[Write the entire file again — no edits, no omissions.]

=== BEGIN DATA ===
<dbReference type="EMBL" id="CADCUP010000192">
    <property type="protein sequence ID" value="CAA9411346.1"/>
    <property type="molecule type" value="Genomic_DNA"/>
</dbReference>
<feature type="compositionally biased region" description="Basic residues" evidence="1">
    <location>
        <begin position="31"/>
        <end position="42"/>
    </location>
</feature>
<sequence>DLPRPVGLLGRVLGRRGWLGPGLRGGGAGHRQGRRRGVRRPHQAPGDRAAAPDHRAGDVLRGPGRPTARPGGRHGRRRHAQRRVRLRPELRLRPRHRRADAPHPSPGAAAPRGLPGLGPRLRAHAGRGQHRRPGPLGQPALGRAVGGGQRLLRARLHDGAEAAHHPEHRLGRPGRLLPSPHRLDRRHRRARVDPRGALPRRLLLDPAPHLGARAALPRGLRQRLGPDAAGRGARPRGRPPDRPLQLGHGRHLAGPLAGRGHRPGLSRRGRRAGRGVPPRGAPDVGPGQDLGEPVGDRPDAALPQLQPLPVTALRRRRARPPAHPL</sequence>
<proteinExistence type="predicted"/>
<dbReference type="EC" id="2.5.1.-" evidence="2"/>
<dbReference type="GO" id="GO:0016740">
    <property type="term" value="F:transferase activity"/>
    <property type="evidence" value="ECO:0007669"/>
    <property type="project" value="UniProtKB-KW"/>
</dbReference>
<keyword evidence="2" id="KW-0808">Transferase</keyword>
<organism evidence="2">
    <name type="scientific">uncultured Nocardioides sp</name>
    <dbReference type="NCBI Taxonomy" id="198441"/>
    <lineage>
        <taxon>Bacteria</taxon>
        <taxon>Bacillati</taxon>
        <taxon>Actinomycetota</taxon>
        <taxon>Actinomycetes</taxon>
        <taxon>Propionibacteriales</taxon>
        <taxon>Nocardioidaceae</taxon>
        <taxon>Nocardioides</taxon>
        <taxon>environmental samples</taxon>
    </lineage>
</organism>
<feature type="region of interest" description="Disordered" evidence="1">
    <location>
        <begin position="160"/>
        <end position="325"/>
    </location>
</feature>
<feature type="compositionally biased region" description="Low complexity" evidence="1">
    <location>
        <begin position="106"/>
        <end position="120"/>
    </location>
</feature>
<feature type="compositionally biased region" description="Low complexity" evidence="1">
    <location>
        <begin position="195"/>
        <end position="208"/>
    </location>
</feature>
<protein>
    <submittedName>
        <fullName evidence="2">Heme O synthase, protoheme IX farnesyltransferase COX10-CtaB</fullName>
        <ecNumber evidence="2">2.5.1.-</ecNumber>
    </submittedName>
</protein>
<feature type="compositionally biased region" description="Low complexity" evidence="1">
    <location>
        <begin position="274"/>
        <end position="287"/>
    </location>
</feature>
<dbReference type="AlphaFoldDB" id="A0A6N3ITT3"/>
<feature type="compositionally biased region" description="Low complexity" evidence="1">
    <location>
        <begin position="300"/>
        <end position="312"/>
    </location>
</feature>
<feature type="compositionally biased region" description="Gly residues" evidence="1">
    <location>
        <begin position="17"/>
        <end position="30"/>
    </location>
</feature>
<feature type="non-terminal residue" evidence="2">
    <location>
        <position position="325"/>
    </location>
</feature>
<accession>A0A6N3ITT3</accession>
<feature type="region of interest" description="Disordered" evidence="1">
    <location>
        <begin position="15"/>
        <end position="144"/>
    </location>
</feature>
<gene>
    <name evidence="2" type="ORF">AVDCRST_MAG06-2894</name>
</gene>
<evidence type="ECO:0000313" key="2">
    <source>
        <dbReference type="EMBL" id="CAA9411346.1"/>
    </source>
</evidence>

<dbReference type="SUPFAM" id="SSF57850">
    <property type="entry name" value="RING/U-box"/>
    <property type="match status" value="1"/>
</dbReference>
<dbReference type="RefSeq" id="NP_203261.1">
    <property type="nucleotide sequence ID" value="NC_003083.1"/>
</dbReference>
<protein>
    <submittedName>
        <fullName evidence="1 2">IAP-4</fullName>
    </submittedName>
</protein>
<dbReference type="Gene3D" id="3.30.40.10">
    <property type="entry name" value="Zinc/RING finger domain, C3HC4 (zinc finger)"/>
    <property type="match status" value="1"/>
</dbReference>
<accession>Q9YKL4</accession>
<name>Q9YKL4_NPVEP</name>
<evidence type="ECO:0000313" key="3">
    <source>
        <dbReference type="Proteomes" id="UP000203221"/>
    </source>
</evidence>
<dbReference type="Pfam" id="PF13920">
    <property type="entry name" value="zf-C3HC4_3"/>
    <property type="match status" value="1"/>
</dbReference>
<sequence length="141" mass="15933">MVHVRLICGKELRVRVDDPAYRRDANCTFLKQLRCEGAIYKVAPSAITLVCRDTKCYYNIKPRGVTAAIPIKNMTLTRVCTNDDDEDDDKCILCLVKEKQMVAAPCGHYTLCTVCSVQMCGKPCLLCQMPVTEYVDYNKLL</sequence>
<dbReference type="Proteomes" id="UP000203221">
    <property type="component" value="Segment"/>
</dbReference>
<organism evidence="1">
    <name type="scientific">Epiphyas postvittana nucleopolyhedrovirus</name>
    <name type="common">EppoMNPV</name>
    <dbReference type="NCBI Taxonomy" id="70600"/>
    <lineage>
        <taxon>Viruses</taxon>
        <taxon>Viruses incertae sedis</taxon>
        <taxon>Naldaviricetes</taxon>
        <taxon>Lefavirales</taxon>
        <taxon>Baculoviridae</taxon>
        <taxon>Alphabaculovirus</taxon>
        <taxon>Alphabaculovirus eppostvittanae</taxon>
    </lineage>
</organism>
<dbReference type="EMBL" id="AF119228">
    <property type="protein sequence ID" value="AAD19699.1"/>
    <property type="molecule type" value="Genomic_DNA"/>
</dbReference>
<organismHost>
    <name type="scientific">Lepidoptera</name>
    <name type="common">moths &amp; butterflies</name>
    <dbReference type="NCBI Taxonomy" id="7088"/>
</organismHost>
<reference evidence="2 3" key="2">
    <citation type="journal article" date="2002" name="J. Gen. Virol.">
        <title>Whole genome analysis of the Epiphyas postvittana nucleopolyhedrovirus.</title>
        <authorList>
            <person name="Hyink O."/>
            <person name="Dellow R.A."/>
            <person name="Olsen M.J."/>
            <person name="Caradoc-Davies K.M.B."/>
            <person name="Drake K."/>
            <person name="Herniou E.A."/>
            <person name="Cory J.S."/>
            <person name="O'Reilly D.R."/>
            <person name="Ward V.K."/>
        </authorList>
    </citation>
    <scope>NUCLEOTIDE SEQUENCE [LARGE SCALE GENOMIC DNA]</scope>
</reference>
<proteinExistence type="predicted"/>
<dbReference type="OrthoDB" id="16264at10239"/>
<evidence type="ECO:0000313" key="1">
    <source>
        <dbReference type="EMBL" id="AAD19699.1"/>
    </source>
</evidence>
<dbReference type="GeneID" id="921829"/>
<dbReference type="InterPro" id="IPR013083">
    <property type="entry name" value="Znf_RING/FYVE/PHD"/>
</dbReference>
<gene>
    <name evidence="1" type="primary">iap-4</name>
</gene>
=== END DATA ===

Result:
<dbReference type="EMBL" id="CADCUP010000192">
    <property type="protein sequence ID" value="CAA9411346.1"/>
    <property type="molecule type" value="Genomic_DNA"/>
</dbReference>
<feature type="compositionally biased region" description="Basic residues" evidence="1">
    <location>
        <begin position="31"/>
        <end position="42"/>
    </location>
</feature>
<sequence>DLPRPVGLLGRVLGRRGWLGPGLRGGGAGHRQGRRRGVRRPHQAPGDRAAAPDHRAGDVLRGPGRPTARPGGRHGRRRHAQRRVRLRPELRLRPRHRRADAPHPSPGAAAPRGLPGLGPRLRAHAGRGQHRRPGPLGQPALGRAVGGGQRLLRARLHDGAEAAHHPEHRLGRPGRLLPSPHRLDRRHRRARVDPRGALPRRLLLDPAPHLGARAALPRGLRQRLGPDAAGRGARPRGRPPDRPLQLGHGRHLAGPLAGRGHRPGLSRRGRRAGRGVPPRGAPDVGPGQDLGEPVGDRPDAALPQLQPLPVTALRRRRARPPAHPL</sequence>
<proteinExistence type="predicted"/>
<dbReference type="EC" id="2.5.1.-" evidence="2"/>
<dbReference type="GO" id="GO:0016740">
    <property type="term" value="F:transferase activity"/>
    <property type="evidence" value="ECO:0007669"/>
    <property type="project" value="UniProtKB-KW"/>
</dbReference>
<keyword evidence="2" id="KW-0808">Transferase</keyword>
<organism evidence="2">
    <name type="scientific">uncultured Nocardioides sp</name>
    <dbReference type="NCBI Taxonomy" id="198441"/>
    <lineage>
        <taxon>Bacteria</taxon>
        <taxon>Bacillati</taxon>
        <taxon>Actinomycetota</taxon>
        <taxon>Actinomycetes</taxon>
        <taxon>Propionibacteriales</taxon>
        <taxon>Nocardioidaceae</taxon>
        <taxon>Nocardioides</taxon>
        <taxon>environmental samples</taxon>
    </lineage>
</organism>
<feature type="region of interest" description="Disordered" evidence="1">
    <location>
        <begin position="160"/>
        <end position="325"/>
    </location>
</feature>
<feature type="compositionally biased region" description="Low complexity" evidence="1">
    <location>
        <begin position="106"/>
        <end position="120"/>
    </location>
</feature>
<feature type="compositionally biased region" description="Low complexity" evidence="1">
    <location>
        <begin position="195"/>
        <end position="208"/>
    </location>
</feature>
<protein>
    <submittedName>
        <fullName evidence="2">Heme O synthase, protoheme IX farnesyltransferase COX10-CtaB</fullName>
        <ecNumber evidence="2">2.5.1.-</ecNumber>
    </submittedName>
</protein>
<feature type="compositionally biased region" description="Low complexity" evidence="1">
    <location>
        <begin position="274"/>
        <end position="287"/>
    </location>
</feature>
<dbReference type="AlphaFoldDB" id="A0A6N3ITT3"/>
<feature type="compositionally biased region" description="Low complexity" evidence="1">
    <location>
        <begin position="300"/>
        <end position="312"/>
    </location>
</feature>
<feature type="compositionally biased region" description="Gly residues" evidence="1">
    <location>
        <begin position="17"/>
        <end position="30"/>
    </location>
</feature>
<feature type="non-terminal residue" evidence="2">
    <location>
        <position position="325"/>
    </location>
</feature>
<accession>A0A6N3ITT3</accession>
<feature type="region of interest" description="Disordered" evidence="1">
    <location>
        <begin position="15"/>
        <end position="144"/>
    </location>
</feature>
<gene>
    <name evidence="2" type="ORF">AVDCRST_MAG06-2894</name>
</gene>
<evidence type="ECO:0000313" key="2">
    <source>
        <dbReference type="EMBL" id="CAA9411346.1"/>
    </source>
</evidence>

<dbReference type="SUPFAM" id="SSF57850">
    <property type="entry name" value="RING/U-box"/>
    <property type="match status" value="1"/>
</dbReference>
<dbReference type="RefSeq" id="NP_203261.1">
    <property type="nucleotide sequence ID" value="NC_003083.1"/>
</dbReference>
<protein>
    <submittedName>
        <fullName evidence="1 2">IAP-4</fullName>
    </submittedName>
</protein>
<dbReference type="Gene3D" id="3.30.40.10">
    <property type="entry name" value="Zinc/RING finger domain, C3HC4 (zinc finger)"/>
    <property type="match status" value="1"/>
</dbReference>
<accession>Q9YKL4</accession>
<name>Q9YKL4_NPVEP</name>
<evidence type="ECO:0000313" key="3">
    <source>
        <dbReference type="Proteomes" id="UP000203221"/>
    </source>
</evidence>
<dbReference type="Pfam" id="PF13920">
    <property type="entry name" value="zf-C3HC4_3"/>
    <property type="match status" value="1"/>
</dbReference>
<sequence length="141" mass="15933">MVHVRLICGKELRVRVDDPAYRRDANCTFLKQLRCEGAIYKVAPSAITLVCRDTKCYYNIKPRGVTAAIPIKNMTLTRVCTNDDDEDDDKCILCLVKEKQMVAAPCGHYTLCTVCSVQMCGKPCLLCQMPVTEYVDYNKLL</sequence>
<dbReference type="Proteomes" id="UP000203221">
    <property type="component" value="Segment"/>
</dbReference>
<organism evidence="1">
    <name type="scientific">Epiphyas postvittana nucleopolyhedrovirus</name>
    <name type="common">EppoMNPV</name>
    <dbReference type="NCBI Taxonomy" id="70600"/>
    <lineage>
        <taxon>Viruses</taxon>
        <taxon>Viruses incertae sedis</taxon>
        <taxon>Naldaviricetes</taxon>
        <taxon>Lefavirales</taxon>
        <taxon>Baculoviridae</taxon>
        <taxon>Alphabaculovirus</taxon>
        <taxon>Alphabaculovirus eppostvittanae</taxon>
    </lineage>
</organism>
<dbReference type="EMBL" id="AF119228">
    <property type="protein sequence ID" value="AAD19699.1"/>
    <property type="molecule type" value="Genomic_DNA"/>
</dbReference>
<organismHost>
    <name type="scientific">Lepidoptera</name>
    <name type="common">moths &amp; butterflies</name>
    <dbReference type="NCBI Taxonomy" id="7088"/>
</organismHost>
<reference evidence="2 3" key="2">
    <citation type="journal article" date="2002" name="J. Gen. Virol.">
        <title>Whole genome analysis of the Epiphyas postvittana nucleopolyhedrovirus.</title>
        <authorList>
            <person name="Hyink O."/>
            <person name="Dellow R.A."/>
            <person name="Olsen M.J."/>
            <person name="Caradoc-Davies K.M.B."/>
            <person name="Drake K."/>
            <person name="Herniou E.A."/>
            <person name="Cory J.S."/>
            <person name="O'Reilly D.R."/>
            <person name="Ward V.K."/>
        </authorList>
    </citation>
    <scope>NUCLEOTIDE SEQUENCE [LARGE SCALE GENOMIC DNA]</scope>
</reference>
<proteinExistence type="predicted"/>
<dbReference type="OrthoDB" id="16264at10239"/>
<evidence type="ECO:0000313" key="1">
    <source>
        <dbReference type="EMBL" id="AAD19699.1"/>
    </source>
</evidence>
<dbReference type="GeneID" id="921829"/>
<dbReference type="InterPro" id="IPR013083">
    <property type="entry name" value="Znf_RING/FYVE/PHD"/>
</dbReference>
<gene>
    <name evidence="1" type="primary">iap-4</name>
</gene>